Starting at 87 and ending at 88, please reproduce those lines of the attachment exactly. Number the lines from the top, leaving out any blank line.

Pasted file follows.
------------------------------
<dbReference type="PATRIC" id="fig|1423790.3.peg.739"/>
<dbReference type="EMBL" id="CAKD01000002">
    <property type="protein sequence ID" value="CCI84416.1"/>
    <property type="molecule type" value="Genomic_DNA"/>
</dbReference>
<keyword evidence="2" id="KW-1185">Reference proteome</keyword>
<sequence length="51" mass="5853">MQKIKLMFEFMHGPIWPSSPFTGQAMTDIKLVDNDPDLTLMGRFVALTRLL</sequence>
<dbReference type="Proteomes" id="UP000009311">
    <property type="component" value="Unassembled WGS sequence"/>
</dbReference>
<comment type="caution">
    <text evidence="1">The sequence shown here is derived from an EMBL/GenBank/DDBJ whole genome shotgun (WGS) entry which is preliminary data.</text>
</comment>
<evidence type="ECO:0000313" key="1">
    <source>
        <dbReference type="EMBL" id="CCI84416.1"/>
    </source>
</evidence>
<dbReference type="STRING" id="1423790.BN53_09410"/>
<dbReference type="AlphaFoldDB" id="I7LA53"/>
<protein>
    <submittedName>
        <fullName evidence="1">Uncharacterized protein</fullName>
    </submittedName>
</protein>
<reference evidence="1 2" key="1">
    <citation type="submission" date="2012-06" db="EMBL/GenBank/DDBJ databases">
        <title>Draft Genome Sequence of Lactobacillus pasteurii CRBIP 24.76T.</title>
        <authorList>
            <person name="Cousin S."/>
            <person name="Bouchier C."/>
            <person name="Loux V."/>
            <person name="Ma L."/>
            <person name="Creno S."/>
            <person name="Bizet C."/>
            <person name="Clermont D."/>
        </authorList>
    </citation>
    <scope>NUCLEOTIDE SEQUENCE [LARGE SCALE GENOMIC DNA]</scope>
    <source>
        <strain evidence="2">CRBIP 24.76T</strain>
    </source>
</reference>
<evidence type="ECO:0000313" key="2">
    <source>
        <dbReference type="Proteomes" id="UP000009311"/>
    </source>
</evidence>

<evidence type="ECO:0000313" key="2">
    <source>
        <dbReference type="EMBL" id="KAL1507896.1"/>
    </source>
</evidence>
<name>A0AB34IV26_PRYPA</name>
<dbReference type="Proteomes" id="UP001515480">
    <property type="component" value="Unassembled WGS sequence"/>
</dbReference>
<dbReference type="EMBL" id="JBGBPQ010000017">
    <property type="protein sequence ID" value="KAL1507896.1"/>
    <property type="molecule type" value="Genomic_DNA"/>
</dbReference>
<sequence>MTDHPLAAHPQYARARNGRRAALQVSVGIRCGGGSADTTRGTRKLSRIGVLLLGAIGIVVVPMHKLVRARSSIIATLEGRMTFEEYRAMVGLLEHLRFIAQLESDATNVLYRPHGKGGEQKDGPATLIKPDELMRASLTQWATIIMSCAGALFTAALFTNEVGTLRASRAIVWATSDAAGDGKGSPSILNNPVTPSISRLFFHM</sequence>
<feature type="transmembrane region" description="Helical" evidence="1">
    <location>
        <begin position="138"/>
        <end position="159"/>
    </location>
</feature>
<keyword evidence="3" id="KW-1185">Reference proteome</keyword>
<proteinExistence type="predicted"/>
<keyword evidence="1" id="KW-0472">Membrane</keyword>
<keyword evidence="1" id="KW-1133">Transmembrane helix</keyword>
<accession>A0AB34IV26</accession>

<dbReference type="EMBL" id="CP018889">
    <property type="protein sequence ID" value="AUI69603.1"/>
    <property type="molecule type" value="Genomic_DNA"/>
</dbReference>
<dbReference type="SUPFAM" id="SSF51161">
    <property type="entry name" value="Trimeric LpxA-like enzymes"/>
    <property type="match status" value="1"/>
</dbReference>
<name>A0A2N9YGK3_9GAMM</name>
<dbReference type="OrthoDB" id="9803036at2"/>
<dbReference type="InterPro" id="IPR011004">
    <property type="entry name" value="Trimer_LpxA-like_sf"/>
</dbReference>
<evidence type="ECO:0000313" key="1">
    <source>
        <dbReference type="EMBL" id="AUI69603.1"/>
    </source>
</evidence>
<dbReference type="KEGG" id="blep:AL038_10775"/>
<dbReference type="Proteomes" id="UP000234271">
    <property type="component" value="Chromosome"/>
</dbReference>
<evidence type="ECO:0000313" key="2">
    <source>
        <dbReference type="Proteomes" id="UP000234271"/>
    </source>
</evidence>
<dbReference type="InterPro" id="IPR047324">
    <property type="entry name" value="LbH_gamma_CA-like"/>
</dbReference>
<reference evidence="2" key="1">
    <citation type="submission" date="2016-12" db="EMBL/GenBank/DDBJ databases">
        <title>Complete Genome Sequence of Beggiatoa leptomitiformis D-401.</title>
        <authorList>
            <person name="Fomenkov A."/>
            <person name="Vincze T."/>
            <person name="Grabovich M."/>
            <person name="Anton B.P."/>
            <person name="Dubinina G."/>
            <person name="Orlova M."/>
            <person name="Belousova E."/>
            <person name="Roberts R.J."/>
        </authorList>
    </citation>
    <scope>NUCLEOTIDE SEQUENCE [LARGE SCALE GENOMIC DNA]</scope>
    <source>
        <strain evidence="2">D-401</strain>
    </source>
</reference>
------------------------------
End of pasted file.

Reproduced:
<evidence type="ECO:0000313" key="1">
    <source>